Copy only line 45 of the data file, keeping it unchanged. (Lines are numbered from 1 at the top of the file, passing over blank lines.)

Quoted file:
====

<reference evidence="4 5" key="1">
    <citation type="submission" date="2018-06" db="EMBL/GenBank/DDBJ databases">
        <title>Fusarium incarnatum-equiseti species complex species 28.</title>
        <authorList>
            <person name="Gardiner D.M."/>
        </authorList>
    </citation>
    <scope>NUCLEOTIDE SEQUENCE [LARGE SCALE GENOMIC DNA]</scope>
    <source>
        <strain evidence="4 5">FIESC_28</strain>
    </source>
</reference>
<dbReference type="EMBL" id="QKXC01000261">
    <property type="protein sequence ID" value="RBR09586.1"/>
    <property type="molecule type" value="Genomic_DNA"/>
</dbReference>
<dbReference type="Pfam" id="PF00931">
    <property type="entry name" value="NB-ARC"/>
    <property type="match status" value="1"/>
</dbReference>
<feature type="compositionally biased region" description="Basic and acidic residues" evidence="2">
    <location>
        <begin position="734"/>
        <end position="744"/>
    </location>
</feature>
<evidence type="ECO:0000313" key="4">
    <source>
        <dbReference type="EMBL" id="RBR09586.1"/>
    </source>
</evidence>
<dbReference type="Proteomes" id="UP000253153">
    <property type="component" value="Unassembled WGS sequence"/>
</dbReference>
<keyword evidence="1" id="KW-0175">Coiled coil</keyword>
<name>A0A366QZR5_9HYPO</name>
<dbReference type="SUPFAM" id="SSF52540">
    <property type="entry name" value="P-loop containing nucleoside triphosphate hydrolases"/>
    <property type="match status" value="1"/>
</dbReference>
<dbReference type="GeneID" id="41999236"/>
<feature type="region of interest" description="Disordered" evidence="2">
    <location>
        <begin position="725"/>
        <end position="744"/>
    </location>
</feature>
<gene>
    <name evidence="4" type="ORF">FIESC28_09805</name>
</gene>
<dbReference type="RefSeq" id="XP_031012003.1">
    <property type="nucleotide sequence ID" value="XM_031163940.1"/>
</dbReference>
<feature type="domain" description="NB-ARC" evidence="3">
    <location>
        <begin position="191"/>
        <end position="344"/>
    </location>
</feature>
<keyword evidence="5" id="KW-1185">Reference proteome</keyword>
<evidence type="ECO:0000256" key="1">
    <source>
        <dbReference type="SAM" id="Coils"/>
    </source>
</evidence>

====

        <end position="744"/>